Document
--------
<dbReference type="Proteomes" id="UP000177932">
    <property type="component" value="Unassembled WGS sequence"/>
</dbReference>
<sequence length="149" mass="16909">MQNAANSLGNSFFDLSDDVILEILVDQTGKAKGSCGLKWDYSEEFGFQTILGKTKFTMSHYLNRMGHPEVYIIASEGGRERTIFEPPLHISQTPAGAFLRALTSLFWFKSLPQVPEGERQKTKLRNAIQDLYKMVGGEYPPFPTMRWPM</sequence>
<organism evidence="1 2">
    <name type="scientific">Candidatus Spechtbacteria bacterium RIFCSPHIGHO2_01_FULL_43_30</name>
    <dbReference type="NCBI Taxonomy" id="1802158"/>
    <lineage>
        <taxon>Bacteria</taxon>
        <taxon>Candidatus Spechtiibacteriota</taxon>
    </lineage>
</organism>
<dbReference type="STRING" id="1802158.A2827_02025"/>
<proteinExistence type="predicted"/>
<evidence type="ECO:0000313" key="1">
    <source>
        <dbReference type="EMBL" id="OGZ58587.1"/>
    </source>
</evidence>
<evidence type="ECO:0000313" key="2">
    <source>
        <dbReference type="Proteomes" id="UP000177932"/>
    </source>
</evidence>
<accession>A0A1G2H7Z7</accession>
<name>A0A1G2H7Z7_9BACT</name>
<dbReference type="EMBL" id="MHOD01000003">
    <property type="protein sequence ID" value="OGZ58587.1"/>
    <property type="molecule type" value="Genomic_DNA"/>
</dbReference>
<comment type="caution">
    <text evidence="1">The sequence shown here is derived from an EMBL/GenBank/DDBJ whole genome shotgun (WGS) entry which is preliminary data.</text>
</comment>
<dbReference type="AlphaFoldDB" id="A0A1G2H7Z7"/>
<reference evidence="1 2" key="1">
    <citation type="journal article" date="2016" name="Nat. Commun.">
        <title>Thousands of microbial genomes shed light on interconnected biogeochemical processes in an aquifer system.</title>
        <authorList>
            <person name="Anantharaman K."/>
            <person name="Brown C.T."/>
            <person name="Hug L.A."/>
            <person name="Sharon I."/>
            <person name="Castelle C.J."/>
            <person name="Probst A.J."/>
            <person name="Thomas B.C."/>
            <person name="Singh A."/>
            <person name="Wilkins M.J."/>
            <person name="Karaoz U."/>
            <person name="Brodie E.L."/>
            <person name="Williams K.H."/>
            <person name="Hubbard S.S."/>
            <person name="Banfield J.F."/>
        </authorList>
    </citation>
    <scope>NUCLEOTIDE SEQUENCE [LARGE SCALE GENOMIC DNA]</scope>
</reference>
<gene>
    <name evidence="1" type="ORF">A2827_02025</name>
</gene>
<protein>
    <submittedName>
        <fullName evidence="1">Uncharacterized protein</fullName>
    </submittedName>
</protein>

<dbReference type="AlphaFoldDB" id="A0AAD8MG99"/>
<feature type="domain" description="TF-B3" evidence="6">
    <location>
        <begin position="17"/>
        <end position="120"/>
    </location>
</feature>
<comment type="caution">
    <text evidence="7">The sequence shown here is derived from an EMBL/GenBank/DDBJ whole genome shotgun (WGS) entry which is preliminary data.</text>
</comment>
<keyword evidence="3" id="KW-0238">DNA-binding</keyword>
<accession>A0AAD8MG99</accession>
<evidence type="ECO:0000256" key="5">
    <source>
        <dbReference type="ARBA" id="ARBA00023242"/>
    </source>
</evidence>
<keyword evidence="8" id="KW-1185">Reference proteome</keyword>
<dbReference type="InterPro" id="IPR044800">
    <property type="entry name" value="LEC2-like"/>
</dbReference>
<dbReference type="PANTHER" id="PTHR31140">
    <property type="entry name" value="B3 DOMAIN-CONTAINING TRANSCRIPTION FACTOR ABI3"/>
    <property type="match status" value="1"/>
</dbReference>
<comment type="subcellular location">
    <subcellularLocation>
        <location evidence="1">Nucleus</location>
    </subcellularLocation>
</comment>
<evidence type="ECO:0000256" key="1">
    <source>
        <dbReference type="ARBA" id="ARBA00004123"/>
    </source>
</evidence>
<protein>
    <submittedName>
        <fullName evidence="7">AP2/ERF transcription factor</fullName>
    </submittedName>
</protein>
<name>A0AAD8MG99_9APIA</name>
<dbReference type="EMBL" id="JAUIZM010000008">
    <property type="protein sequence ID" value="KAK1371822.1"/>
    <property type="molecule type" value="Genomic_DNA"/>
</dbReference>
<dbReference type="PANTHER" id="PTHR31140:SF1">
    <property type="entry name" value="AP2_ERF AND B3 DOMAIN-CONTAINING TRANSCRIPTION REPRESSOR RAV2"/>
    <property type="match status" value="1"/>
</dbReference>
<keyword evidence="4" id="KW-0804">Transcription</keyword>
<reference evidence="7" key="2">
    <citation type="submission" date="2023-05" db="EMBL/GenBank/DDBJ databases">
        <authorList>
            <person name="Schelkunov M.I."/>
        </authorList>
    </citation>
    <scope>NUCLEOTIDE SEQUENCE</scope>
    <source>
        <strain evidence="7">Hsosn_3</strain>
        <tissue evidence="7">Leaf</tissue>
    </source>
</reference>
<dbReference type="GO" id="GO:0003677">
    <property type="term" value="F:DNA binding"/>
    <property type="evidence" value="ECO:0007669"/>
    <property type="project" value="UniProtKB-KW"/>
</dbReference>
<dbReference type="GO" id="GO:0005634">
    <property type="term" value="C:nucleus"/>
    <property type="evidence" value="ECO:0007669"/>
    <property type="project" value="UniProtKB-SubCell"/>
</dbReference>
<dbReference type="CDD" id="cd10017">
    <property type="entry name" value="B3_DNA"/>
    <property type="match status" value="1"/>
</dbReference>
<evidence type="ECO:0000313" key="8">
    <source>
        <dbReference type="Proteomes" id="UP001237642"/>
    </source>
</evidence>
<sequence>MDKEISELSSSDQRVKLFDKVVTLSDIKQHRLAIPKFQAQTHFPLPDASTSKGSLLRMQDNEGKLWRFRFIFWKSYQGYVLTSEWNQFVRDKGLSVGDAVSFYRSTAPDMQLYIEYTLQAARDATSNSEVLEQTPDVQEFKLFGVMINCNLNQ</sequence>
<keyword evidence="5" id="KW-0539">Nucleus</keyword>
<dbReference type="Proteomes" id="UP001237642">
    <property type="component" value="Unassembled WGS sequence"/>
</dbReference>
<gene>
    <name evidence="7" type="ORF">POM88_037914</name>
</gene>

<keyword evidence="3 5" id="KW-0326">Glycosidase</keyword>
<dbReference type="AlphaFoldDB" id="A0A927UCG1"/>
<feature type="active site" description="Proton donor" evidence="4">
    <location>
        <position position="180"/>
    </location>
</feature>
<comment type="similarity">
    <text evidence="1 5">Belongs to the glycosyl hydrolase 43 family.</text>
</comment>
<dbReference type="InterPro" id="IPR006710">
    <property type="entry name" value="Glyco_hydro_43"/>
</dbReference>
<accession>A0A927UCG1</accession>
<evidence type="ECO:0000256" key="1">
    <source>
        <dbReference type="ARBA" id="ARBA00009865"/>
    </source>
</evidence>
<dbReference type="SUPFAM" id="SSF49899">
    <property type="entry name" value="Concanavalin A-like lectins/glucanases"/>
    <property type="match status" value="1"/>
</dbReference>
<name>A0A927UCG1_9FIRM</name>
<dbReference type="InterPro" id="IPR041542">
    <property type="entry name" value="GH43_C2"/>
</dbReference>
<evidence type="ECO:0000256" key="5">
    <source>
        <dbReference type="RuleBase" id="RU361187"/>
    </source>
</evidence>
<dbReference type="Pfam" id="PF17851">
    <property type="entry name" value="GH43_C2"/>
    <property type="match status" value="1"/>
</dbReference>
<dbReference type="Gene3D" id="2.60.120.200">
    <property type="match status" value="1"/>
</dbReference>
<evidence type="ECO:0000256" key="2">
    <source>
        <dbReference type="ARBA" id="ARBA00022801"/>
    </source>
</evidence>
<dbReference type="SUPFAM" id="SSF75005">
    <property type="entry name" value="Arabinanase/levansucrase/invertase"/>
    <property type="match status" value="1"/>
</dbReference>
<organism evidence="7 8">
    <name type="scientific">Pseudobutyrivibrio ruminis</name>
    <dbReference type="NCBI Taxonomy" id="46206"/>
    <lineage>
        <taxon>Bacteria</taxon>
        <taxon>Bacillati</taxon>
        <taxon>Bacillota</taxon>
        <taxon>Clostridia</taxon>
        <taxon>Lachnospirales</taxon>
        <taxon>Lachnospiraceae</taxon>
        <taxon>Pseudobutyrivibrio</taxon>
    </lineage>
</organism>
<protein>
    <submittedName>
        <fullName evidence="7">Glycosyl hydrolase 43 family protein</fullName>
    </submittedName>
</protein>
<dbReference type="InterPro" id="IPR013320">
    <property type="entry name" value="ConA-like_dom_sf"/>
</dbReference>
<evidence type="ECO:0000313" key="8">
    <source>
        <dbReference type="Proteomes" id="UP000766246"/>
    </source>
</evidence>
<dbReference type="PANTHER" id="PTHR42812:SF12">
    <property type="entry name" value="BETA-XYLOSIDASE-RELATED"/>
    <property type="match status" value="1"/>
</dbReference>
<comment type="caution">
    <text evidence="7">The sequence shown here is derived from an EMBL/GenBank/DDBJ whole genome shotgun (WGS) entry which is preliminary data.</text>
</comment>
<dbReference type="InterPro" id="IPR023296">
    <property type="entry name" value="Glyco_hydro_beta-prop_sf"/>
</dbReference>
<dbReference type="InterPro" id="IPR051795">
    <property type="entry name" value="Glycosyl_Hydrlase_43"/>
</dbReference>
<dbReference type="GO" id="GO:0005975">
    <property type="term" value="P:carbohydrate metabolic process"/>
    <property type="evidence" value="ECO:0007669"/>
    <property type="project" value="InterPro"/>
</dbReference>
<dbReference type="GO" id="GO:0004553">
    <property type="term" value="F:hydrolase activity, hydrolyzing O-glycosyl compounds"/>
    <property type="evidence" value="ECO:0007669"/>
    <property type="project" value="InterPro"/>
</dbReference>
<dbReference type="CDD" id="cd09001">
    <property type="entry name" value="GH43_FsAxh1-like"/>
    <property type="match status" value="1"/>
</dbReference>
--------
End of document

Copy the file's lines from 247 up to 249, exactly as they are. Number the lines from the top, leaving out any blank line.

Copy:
    <property type="term" value="F:hydrolase activity, hydrolyzing O-glycosyl compounds"/>
    <property type="evidence" value="ECO:0007669"/>
    <property type="project" value="InterPro"/>